Government says it is ‘disturbed and dismayed’ by High Court Judge Kenyatta Nyirenda’s decision to issue a court order that led to the release of four Chinese nationals who had been quarantined on arrival at Kamuzu International Airport (KIA) last Tuesday.
In a statement issued yesterday, Minister of Information, Civic Education and Communications Technology Mark Botomani said government finds Judge Nyirenda’s order not only disturbing but also lacking patriotism.
The minister adds that by issuing the order, the judge had undermined local and global efforts to protect people’s lives from the novel coronavirus (Covid-19) disease which has killed thousands globally.
Said Botomani: “At a time different players are taking active roles to prevent importation of Covid-19 into Malawi, it is disappointing that Judge Nyirenda is pulling in the opposite direction. The court order has potential to make Malawi a weak link in global efforts to fight Covid-19.”
He said he feared that the judge’s action may have already put millions of Malawians at potentially high risk of contracting the virus.
He added: “We find it unfortunate that of all players, it should be the Judiciary that chooses to put the lives of millions at a potential risk, especially at a time players in different sectors have complied with Government’s guidance in Covid-19 prevention.”
In an interview last evening, the minister reiterated that government was at discomfort with Nyirenda’s action, adding that it was pleasing to note that the Immigration Department had acted diligently to protect Malawians from potential importation of Covid-19 by putting the four Chinese nationals on quarantine.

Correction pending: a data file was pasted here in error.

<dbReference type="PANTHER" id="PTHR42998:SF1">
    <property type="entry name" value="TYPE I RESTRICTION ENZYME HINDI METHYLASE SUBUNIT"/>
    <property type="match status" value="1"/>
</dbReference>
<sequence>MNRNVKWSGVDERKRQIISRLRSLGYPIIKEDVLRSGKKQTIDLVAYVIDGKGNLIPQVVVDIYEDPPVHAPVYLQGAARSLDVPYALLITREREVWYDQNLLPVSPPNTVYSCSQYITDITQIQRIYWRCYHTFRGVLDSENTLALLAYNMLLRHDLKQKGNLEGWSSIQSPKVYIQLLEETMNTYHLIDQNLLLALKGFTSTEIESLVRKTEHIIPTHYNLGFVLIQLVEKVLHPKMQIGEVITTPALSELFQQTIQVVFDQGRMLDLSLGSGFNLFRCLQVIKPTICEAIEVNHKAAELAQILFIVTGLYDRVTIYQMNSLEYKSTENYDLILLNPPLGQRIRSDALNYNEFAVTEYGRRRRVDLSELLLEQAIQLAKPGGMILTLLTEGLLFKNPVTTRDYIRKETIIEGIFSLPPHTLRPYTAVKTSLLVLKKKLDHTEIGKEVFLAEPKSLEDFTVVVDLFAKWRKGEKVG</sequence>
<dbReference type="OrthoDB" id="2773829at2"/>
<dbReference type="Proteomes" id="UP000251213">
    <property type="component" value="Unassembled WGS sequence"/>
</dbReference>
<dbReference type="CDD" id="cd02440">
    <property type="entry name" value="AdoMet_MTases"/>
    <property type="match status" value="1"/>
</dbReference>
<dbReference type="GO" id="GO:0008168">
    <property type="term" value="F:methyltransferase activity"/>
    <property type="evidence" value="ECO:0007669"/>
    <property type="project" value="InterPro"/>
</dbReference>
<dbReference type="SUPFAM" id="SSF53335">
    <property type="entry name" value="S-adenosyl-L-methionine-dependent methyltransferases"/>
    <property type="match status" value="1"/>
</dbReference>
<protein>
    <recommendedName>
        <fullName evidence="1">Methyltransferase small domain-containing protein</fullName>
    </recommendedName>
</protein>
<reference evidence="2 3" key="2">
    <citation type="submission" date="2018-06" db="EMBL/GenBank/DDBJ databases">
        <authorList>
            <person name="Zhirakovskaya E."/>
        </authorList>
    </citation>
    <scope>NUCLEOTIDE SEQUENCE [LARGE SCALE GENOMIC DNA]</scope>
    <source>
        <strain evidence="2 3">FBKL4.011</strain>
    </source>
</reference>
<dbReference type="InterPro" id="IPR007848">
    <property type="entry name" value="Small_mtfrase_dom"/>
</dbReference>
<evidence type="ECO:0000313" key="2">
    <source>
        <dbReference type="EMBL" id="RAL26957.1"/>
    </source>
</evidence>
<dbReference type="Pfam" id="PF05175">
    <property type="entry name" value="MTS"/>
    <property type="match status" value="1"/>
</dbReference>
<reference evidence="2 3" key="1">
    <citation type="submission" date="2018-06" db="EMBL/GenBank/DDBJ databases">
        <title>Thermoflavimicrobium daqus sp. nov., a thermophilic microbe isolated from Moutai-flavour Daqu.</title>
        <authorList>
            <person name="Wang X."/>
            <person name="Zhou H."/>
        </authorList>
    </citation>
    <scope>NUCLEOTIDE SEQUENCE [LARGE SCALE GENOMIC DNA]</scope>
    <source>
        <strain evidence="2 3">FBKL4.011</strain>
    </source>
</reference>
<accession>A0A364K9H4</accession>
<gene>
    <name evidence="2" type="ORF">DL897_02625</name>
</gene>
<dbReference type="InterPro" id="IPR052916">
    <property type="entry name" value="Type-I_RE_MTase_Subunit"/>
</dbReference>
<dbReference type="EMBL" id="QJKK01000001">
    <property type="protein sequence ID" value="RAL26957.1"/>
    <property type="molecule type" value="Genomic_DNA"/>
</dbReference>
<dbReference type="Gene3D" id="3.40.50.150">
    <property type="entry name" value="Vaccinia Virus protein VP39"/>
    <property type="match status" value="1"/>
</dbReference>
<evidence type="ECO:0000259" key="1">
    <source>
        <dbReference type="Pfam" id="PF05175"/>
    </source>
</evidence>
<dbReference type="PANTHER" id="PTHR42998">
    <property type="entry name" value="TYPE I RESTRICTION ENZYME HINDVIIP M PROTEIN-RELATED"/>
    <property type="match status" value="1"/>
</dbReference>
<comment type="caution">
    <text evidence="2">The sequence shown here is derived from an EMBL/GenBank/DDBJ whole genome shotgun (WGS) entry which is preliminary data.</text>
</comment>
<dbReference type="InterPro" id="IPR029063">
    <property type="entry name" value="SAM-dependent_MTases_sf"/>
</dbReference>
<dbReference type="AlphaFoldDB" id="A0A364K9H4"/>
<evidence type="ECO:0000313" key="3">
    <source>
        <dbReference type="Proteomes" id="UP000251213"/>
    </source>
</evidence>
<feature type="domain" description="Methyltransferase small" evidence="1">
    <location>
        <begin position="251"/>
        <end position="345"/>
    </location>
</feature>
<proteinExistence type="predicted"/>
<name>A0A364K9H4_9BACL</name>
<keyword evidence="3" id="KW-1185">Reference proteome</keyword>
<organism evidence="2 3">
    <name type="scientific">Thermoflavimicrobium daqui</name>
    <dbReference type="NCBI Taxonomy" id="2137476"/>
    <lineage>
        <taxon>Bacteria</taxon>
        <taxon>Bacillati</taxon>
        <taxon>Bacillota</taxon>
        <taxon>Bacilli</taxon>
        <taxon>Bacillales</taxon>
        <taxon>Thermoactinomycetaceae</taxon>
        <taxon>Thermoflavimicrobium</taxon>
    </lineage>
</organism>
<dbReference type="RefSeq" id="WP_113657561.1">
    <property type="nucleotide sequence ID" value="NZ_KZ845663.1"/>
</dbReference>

Going forward, Botomani said government has encouraged the Department of Immigration and Citizenship Services to apply for the vacation of the injunction for the sake of fighting Covid-19.
Judiciary spokesperson Agnes Patemba yesterday declined to comment on the matter, saying she had not seen the statement by government rebuking Nyirenda’s conduct.
Nyirenda granted the injunction without hearing from the director general of Immigration and Attorney General, as first and second respondents respectively, advising them that should they want to have the injunction varied or discharged, local lawyers for the Chinese nationals must be notified 48 hours beforehand.
The judge stated the injunction was valid up to March 26 2020, the same day an inter partes hearing will be held on the case.
Department of Immigration spokesperson at KIA, Martin Gongolo, told The Nation on Friday that the department wanted to send back the 14, but 10 of them had return tickets.
He said the 14 were put in isolation at the airport as there were no flights to take them back to China.
“We put the 14 in isolation here at KIA. We sent back to China the 10 on Wednesday as they had their return tickets and we expected the four to sort out their ticket issues,” he said.
The four were, therefore, quarantined pending the processing of their return air tickets.
However, as the four were quarantined, The Nation later learnt that on Thursday they obtained an injunction through Lilongwe-based lawyers, Wilkinson & Associates, which was granted by Justice Nyirenda.
The order also forced the Department of Immigration to remove the four, Lin Xiaoxiao, Liu Zhigin, Wang Xia and Tian Hongze, from quarantine at KIA, effectively restraining the Immigration from sending back the four to China, warning that should the order be disobeyed, they [immigration officials]
risked being imprisoned or have their assets seized.
The four were released even before being tested for coronavirus and before the recommended 14-day quarantine period had elapsed.
As of yesterday, Covid-19 has killed nearly 13 000 people globally, with over 304 500 people being diagnosed with the infection while nearly 92 000 have recovered, according to data collected by the Johns Hopkins University in the United States.
Malawi has not yet registered a case of the virus.